Chinese titanium imports rise with higher prices
Published date: 11 September 2019
Higher demand for downstream products in China and tighter supply during environmental inspections have lifted prices for titanium feedstocks, increasing imports into the country to meet consumption.
The Chinese market for medium-grade titanium ore has turned higher since the start of the month from a near three-year low, on a rise in feedstock costs and renewed buying interest from the titanium dioxide sector.
Spot prices for 46pc grade titanium concentrate were assessed at 1,130-1,150 yuan/t ($159-162/t) yesterday, up from the previous assessment of Yn1,100-1,120/t on 5 September and Yn1,080-1,110/t on 29 August, which was its lowest since November 2016.
The titanium dioxide market moved up last week in response to low inventories and rising offer prices from producers. China-based Lomon Billions, one of the world's largest producers of titanium dioxide pigments, lifted its offer prices on 3 September.
Spot prices for 93pc rutile-grade titanium dioxide increased to Yn14,000-16,200/t on 5 September, their highest since late June, from Yn14,000-15,200/t on 3 September. Export prices rose by $50/t to $2,150-2,250/t fob China, on a rise in buying interest from international consumers because of weakness in the value of the yuan against the dollar.
On the titanium sponge market, prices for 99.7pc grade metal have stabilised for the past month at Yn80,000-82,000/t, the highest range since April 2012. Higher costs for feedstock including titanium tetrachloride (TiCl4), tight spot availability and increased demand from titanium mill products manufacturers have lifted the market since March. Titanium products are used across the chemicals, aerospace, medical and military industries, and consumption has been rising this year.
The Chinese titanium sponge market is dependent on imports and demand has increased for material predominantly from Kazakhstan and Ukraine. China imported 715t of titanium sponge in July, trade data show, up from 460t in July 2018 and 557t in July 2017. Imports in January-July this year totalled 4,545t, up from 3,179t in the same period last year and 2,334t in January-July 2017.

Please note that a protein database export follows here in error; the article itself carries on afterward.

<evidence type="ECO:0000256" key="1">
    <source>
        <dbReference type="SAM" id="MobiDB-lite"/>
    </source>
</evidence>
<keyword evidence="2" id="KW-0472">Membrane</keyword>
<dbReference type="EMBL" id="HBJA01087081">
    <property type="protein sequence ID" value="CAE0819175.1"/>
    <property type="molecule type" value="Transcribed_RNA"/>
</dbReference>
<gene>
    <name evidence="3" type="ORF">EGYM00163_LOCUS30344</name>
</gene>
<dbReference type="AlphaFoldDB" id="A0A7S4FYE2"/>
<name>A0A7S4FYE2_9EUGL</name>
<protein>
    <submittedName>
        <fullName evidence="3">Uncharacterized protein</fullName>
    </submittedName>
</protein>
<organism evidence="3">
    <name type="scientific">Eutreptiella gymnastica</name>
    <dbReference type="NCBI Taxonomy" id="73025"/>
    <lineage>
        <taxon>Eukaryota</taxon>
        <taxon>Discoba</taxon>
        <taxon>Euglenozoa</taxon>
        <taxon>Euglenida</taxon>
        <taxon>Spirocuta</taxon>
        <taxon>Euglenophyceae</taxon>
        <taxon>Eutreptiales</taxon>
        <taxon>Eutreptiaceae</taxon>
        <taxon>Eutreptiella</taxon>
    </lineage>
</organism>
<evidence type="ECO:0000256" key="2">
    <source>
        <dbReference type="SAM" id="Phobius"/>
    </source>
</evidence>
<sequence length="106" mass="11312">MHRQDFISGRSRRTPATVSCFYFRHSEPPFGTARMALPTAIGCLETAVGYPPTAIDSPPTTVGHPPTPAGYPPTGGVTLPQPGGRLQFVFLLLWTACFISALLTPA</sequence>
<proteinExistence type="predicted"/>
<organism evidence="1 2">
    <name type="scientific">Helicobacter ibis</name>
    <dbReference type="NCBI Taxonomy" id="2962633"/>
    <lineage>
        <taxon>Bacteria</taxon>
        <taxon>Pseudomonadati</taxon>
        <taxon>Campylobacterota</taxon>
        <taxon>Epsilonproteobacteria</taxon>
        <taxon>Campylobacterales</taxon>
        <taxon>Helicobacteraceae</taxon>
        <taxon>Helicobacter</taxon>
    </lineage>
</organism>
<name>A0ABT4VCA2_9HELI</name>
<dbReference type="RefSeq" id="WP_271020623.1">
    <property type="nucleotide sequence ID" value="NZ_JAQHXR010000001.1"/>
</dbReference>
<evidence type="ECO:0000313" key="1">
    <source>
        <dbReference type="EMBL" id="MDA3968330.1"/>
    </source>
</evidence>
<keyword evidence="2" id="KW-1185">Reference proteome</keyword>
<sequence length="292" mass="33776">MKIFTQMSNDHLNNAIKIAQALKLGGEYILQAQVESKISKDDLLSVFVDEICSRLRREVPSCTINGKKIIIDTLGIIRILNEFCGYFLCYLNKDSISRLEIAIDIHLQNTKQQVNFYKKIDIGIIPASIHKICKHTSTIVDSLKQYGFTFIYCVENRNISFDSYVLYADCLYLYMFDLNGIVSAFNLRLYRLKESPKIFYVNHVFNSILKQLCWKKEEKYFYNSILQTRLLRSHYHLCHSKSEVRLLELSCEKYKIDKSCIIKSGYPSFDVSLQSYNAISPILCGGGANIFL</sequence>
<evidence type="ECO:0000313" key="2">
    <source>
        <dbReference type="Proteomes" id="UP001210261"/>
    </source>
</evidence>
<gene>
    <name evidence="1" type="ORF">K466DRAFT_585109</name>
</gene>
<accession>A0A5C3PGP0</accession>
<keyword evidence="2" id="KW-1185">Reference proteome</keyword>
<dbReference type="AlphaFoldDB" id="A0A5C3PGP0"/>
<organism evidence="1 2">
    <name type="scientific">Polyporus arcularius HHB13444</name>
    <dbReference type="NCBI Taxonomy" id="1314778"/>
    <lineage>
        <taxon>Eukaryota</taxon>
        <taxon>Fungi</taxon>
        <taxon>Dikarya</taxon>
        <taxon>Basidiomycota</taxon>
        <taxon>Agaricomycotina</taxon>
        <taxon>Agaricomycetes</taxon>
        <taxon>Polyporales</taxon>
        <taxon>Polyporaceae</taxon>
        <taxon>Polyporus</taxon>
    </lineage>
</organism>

The increased demand for metal to be delivered to China has fed into higher prices on the European market, with spot prices for TGTv sponge rising to $7.00-7.50/kg in late August, the highest since November 2017 and up from $6.00-6.25/kg at the end of July.
Output restrictions at small and medium-sized titanium sponge producers have limited Chinese production, owing to tight supply of TiCl4. Producing 1t of sponge typically consumes 4.4t of TiCl4 in China, and increasingly frequent environmental inspections targeting pollution reduction are likely to continue to affect TiCl4 production from titanium slag.
At the same time, the titanium slag market has climbed to its highest level since June 2017 — despite the recent low in concentrate feedstock prices. Inventories have run down as most producers have cut output during the environmental inspections. Spot prices for 92pc grade slag moved up last week to Yn6,500-6,800/t, from Yn6,250-6,550/t previously. The tightening in spot supply of slag has coincided with an increase in demand from the titanium tetrachloride sector.
Chinese titanium producer Jinzhou Titanium Industry has raised its procurement tender price for 90pc grade titanium slag for September delivery to Yn6,350/t delivered and paid by acceptance bill for 5,000t of material, up from Yn6,100/t in its August tender. Jinzhou's titanium slag tender price is used as a reference for spot prices in northern China given the volumes it purchases.
TiCl4 prices reached Yn8,200-8,500/t in mid-August, their highest since November 2012, on higher costs for feedstocks including titanium slag and chlorine gas along with reduced supply from Chinese producer Pangang Titanium Industry during inspections. But the price range has since pulled back to Yn7,500-8,000/t, as prices for chlorine gas have turned lower and demand from the pearlescent pigment and fine chemicals industries has weakened in the past month. Jinzhou Titanium Industry cut its tender price in late August. Most consumers have reduced their bids on expectations of a further fall in prices that could filter up along the supply chain.